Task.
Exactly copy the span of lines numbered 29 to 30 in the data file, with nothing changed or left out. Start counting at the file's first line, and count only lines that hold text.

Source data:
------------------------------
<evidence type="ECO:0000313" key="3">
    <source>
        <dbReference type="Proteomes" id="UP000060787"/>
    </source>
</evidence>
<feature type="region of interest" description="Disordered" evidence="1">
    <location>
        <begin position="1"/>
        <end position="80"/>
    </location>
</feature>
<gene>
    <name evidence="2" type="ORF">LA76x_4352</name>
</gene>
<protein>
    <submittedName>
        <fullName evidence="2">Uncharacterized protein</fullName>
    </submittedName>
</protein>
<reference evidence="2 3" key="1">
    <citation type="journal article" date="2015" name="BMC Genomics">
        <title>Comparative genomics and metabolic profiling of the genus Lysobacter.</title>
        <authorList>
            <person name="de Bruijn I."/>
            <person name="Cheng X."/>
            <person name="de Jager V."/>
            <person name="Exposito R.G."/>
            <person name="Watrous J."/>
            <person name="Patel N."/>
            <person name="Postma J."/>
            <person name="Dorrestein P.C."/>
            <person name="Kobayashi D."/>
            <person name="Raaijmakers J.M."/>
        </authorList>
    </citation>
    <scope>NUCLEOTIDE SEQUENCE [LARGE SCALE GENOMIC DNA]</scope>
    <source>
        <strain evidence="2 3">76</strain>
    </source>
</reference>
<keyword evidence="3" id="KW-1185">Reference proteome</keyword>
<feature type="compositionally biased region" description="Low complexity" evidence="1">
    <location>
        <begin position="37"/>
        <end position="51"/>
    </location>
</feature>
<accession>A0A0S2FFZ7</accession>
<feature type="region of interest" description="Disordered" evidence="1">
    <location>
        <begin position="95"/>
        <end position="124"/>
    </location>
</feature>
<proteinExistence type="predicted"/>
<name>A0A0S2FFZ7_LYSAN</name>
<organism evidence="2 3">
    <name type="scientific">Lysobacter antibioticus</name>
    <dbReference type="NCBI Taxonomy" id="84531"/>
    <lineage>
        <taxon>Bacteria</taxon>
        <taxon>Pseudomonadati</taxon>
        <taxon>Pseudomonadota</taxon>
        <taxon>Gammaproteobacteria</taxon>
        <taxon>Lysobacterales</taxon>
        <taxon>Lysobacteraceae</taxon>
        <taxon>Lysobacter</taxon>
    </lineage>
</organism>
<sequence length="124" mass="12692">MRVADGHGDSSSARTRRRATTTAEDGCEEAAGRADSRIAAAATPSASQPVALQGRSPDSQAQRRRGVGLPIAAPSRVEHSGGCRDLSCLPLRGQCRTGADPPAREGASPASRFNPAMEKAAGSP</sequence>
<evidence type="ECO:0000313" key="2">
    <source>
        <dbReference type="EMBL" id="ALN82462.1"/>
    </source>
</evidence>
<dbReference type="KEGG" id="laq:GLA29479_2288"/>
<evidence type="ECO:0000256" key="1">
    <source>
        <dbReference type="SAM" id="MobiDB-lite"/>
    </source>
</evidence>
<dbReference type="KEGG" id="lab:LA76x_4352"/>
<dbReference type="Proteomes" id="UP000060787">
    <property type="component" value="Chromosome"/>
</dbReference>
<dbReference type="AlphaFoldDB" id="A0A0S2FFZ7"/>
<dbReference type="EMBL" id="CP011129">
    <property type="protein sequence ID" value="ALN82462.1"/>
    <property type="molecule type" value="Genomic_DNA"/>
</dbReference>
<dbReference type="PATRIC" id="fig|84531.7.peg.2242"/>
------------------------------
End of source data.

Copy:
            <person name="Patel N."/>
            <person name="Postma J."/>